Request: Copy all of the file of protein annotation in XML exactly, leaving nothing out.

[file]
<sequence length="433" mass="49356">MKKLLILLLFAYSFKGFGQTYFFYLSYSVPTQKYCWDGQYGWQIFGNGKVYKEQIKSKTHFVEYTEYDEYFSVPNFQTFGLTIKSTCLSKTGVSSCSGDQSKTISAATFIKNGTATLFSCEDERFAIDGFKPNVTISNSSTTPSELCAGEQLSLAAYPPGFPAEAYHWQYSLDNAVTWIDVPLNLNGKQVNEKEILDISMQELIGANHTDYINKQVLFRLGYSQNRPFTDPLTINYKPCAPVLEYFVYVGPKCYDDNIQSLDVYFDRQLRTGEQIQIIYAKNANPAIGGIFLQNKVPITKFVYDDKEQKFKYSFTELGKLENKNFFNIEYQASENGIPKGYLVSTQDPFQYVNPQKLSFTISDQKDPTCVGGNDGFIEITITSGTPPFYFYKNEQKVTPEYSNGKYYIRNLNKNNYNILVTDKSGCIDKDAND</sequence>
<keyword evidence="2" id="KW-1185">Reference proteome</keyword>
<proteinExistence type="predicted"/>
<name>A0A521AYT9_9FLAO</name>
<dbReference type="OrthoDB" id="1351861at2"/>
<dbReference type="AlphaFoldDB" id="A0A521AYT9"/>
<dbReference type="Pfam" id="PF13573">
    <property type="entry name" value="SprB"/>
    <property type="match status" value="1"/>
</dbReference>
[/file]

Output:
<sequence length="433" mass="49356">MKKLLILLLFAYSFKGFGQTYFFYLSYSVPTQKYCWDGQYGWQIFGNGKVYKEQIKSKTHFVEYTEYDEYFSVPNFQTFGLTIKSTCLSKTGVSSCSGDQSKTISAATFIKNGTATLFSCEDERFAIDGFKPNVTISNSSTTPSELCAGEQLSLAAYPPGFPAEAYHWQYSLDNAVTWIDVPLNLNGKQVNEKEILDISMQELIGANHTDYINKQVLFRLGYSQNRPFTDPLTINYKPCAPVLEYFVYVGPKCYDDNIQSLDVYFDRQLRTGEQIQIIYAKNANPAIGGIFLQNKVPITKFVYDDKEQKFKYSFTELGKLENKNFFNIEYQASENGIPKGYLVSTQDPFQYVNPQKLSFTISDQKDPTCVGGNDGFIEITITSGTPPFYFYKNEQKVTPEYSNGKYYIRNLNKNNYNILVTDKSGCIDKDAND</sequence>
<keyword evidence="2" id="KW-1185">Reference proteome</keyword>
<proteinExistence type="predicted"/>
<name>A0A521AYT9_9FLAO</name>
<dbReference type="OrthoDB" id="1351861at2"/>
<dbReference type="AlphaFoldDB" id="A0A521AYT9"/>
<dbReference type="Pfam" id="PF13573">
    <property type="entry name" value="SprB"/>
    <property type="match status" value="1"/>
</dbReference>